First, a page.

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Items: 1 to 20 of 122

1.

General anesthesia and human brain connectivity.

Hudetz AG.

Brain Connect. 2012;2(6):291-302. doi: 10.1089/brain.2012.0107. Review.

2.

Disruption of thalamic functional connectivity is a neural correlate of dexmedetomidine-induced unconsciousness.

Akeju O, Loggia ML, Catana C, Pavone KJ, Vazquez R, Rhee J, Contreras Ramirez V, Chonde DB, Izquierdo-Garcia D, Arabasz G, Hsu S, Habeeb K, Hooker JM, Napadow V, Brown EN, Purdon PL.

Elife. 2014 Nov 28;3:e04499. doi: 10.7554/eLife.04499.

3.

Multiphasic modification of intrinsic functional connectivity of the rat brain during increasing levels of propofol.

Liu X, Pillay S, Li R, Vizuete JA, Pechman KR, Schmainda KM, Hudetz AG.

Neuroimage. 2013 Dec;83:581-92. doi: 10.1016/j.neuroimage.2013.07.003. Epub 2013 Jul 10.

4.

Influence of anesthesia on cerebral blood flow, cerebral metabolic rate, and brain functional connectivity.

Bonhomme V, Boveroux P, Hans P, Brichant JF, Vanhaudenhuyse A, Boly M, Laureys S.

Curr Opin Anaesthesiol. 2011 Oct;24(5):474-9. doi: 10.1097/ACO.0b013e32834a12a1. Review.

PMID:
21772143
5.

Stable and dynamic cortical electrophysiology of induction and emergence with propofol anesthesia.

Breshears JD, Roland JL, Sharma M, Gaona CM, Freudenburg ZV, Tempelhoff R, Avidan MS, Leuthardt EC.

Proc Natl Acad Sci U S A. 2010 Dec 7;107(49):21170-5. doi: 10.1073/pnas.1011949107. Epub 2010 Nov 15.

6.

[Anesthetic mechanisms revealed by functional brain imaging].

Kurata J.

Masui. 2011 May;60(5):566-73. Review. Japanese.

PMID:
21626860
7.

Changes in the thalamocortical connectivity during anesthesia-induced transitions in consciousness.

Kim SP, Hwang E, Kang JH, Kim S, Choi JH.

Neuroreport. 2012 Mar 28;23(5):294-8. doi: 10.1097/WNR.0b013e3283509ba0.

PMID:
22327567
8.

General anesthesia and the neural correlates of consciousness.

Alkire MT, Miller J.

Prog Brain Res. 2005;150:229-44. Review.

PMID:
16186027
9.

Preferential inhibition of frontal-to-parietal feedback connectivity is a neurophysiologic correlate of general anesthesia in surgical patients.

Ku SW, Lee U, Noh GJ, Jun IG, Mashour GA.

PLoS One. 2011;6(10):e25155. doi: 10.1371/journal.pone.0025155. Epub 2011 Oct 5.

10.

Differential effects of deep sedation with propofol on the specific and nonspecific thalamocortical systems: a functional magnetic resonance imaging study.

Liu X, Lauer KK, Ward BD, Li SJ, Hudetz AG.

Anesthesiology. 2013 Jan;118(1):59-69. doi: 10.1097/ALN.0b013e318277a801.

11.

Posterior cingulate cortex-related co-activation patterns: a resting state FMRI study in propofol-induced loss of consciousness.

Amico E, Gomez F, Di Perri C, Vanhaudenhuyse A, Lesenfants D, Boveroux P, Bonhomme V, Brichant JF, Marinazzo D, Laureys S.

PLoS One. 2014 Jun 30;9(6):e100012. doi: 10.1371/journal.pone.0100012. eCollection 2014.

12.

Breakdown of within- and between-network resting state functional magnetic resonance imaging connectivity during propofol-induced loss of consciousness.

Boveroux P, Vanhaudenhuyse A, Bruno MA, Noirhomme Q, Lauwick S, Luxen A, Degueldre C, Plenevaux A, Schnakers C, Phillips C, Brichant JF, Bonhomme V, Maquet P, Greicius MD, Laureys S, Boly M.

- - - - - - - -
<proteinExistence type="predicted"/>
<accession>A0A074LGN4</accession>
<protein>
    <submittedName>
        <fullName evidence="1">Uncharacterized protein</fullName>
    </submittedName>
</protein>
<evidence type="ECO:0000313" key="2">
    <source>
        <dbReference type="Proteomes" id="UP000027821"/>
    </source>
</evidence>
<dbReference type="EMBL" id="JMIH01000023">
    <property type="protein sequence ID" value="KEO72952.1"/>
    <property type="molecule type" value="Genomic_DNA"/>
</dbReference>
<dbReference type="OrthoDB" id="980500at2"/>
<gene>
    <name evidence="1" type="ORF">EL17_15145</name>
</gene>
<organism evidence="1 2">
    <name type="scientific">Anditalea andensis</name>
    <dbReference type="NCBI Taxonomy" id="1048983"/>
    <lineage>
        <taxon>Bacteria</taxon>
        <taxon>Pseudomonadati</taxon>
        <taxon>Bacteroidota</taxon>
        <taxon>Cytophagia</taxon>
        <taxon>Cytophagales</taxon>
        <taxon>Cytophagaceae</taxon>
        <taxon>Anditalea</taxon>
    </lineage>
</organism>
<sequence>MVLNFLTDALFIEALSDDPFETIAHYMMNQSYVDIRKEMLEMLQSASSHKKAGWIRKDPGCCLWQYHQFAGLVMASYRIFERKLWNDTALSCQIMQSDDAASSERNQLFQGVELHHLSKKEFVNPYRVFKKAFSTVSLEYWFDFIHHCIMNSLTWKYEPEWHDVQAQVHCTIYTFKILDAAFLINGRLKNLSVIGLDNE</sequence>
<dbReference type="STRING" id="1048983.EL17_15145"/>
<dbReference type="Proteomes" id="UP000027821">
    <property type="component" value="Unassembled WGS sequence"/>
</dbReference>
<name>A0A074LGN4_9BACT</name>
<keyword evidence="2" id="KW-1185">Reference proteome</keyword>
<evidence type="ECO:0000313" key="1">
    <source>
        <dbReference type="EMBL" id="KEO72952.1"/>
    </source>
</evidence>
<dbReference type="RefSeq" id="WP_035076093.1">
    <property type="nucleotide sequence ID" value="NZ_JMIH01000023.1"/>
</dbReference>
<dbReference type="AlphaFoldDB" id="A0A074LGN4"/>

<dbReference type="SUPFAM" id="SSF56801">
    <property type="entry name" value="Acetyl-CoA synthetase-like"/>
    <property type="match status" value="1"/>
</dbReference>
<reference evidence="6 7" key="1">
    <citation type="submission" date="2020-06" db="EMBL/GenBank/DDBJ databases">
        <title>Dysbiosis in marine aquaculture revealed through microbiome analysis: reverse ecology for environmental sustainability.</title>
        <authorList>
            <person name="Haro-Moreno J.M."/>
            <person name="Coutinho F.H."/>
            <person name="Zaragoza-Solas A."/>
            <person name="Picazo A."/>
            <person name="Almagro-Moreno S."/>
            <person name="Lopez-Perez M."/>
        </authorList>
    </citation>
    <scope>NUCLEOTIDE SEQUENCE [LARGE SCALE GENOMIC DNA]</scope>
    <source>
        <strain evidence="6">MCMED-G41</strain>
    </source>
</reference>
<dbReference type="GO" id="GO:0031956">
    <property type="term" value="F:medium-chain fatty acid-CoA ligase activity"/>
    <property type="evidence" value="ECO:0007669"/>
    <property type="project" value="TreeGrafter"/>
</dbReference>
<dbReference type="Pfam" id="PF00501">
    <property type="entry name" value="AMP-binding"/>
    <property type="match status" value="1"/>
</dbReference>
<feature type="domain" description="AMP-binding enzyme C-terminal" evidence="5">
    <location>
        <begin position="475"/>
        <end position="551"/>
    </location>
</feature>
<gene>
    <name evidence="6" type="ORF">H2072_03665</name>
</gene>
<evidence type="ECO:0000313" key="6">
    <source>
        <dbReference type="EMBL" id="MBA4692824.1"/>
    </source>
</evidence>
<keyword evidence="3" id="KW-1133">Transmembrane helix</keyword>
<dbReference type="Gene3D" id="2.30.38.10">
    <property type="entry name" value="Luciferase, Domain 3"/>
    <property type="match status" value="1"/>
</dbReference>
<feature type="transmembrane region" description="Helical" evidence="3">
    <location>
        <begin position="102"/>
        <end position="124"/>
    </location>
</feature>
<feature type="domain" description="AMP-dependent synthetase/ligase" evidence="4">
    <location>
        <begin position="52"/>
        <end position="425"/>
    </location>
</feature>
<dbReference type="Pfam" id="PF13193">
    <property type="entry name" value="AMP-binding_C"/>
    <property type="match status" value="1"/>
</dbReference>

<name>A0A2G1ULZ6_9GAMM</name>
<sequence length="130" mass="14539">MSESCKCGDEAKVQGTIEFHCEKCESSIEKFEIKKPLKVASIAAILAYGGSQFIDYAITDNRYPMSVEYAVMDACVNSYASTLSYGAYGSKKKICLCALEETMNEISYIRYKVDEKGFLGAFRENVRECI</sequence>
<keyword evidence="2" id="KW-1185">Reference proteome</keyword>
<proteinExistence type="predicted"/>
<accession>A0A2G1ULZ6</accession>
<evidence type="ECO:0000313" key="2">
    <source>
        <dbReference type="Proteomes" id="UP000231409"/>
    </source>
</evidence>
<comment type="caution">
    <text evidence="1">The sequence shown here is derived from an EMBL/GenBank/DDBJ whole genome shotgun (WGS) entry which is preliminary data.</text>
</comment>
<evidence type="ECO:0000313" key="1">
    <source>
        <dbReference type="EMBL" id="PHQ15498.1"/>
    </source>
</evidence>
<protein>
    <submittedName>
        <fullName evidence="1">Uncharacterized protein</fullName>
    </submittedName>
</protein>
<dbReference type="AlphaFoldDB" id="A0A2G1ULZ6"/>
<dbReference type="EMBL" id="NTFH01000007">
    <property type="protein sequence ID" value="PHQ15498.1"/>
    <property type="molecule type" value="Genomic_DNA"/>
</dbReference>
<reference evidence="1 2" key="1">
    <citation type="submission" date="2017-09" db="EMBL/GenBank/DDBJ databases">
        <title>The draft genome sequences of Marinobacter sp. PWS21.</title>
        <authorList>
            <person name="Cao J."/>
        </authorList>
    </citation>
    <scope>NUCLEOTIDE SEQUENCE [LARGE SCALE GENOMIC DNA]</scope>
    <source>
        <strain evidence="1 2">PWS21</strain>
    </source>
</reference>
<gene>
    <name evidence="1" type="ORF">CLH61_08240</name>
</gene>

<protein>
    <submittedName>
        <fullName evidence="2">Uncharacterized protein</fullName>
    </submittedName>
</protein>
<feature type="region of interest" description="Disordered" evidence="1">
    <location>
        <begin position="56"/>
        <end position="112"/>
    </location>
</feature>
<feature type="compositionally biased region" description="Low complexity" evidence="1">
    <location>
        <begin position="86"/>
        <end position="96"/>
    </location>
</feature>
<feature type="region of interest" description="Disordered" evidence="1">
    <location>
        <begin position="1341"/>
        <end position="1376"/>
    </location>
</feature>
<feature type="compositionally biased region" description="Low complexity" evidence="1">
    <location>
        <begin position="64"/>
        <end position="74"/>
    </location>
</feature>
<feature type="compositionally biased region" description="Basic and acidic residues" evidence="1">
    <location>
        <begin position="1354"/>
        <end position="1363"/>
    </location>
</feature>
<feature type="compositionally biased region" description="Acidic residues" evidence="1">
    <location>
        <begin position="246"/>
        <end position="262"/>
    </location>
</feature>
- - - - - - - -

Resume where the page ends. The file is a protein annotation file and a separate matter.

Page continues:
Anesthesiology. 2010 Nov;113(5):1038-53. doi: 10.1097/ALN.0b013e3181f697f5.

PMID:
20885292
13.
14.

Consciousness and anesthesia.

Alkire MT, Hudetz AG, Tononi G.

Science. 2008 Nov 7;322(5903):876-80. doi: 10.1126/science.1149213. Review.

15.

Cerebral mechanisms of general anesthesia.

Uhrig L, Dehaene S, Jarraya B.

Ann Fr Anesth Reanim. 2014 Feb;33(2):72-82. doi: 10.1016/j.annfar.2013.11.005. Epub 2013 Dec 22. Review.

PMID:
24368069
16.

Simultaneous electroencephalographic and functional magnetic resonance imaging indicate impaired cortical top-down processing in association with anesthetic-induced unconsciousness.

Jordan D, Ilg R, Riedl V, Schorer A, Grimberg S, Neufang S, Omerovic A, Berger S, Untergehrer G, Preibisch C, Schulz E, Schuster T, Schröter M, Spoormaker V, Zimmer C, Hemmer B, Wohlschläger A, Kochs EF, Schneider G.

Anesthesiology. 2013 Nov;119(5):1031-42. doi: 10.1097/ALN.0b013e3182a7ca92.

PMID:
23969561
17.

Cortical and subcortical connectivity changes during decreasing levels of consciousness in humans: a functional magnetic resonance imaging study using propofol.

Mhuircheartaigh RN, Rosenorn-Lanng D, Wise R, Jbabdi S, Rogers R, Tracey I.

J Neurosci. 2010 Jul 7;30(27):9095-102. doi: 10.1523/JNEUROSCI.5516-09.2010.

18.

Critical involvement of the thalamus and precuneus during restoration of consciousness with physostigmine in humans during propofol anaesthesia: a positron emission tomography study.

Xie G, Deschamps A, Backman SB, Fiset P, Chartrand D, Dagher A, Plourde G.

Br J Anaesth. 2011 Apr;106(4):548-57. doi: 10.1093/bja/aeq415. Epub 2011 Jan 31.

PMID:
21285081
19.

Directional connectivity between frontal and posterior brain regions is altered with increasing concentrations of propofol.

Maksimow A, Silfverhuth M, Långsjö J, Kaskinoro K, Georgiadis S, Jääskeläinen S, Scheinin H.

PLoS One. 2014 Nov 24;9(11):e113616. doi: 10.1371/journal.pone.0113616. eCollection 2014.

20.

The directionality and functional organization of frontoparietal connectivity during consciousness and anesthesia in humans.

Lee U, Kim S, Noh GJ, Choi BM, Hwang E, Mashour GA.

Conscious Cogn. 2009 Dec;18(4):1069-78. doi: 10.1016/j.concog.2009.04.004. Epub 2009 May 13.

PMID:
19443244

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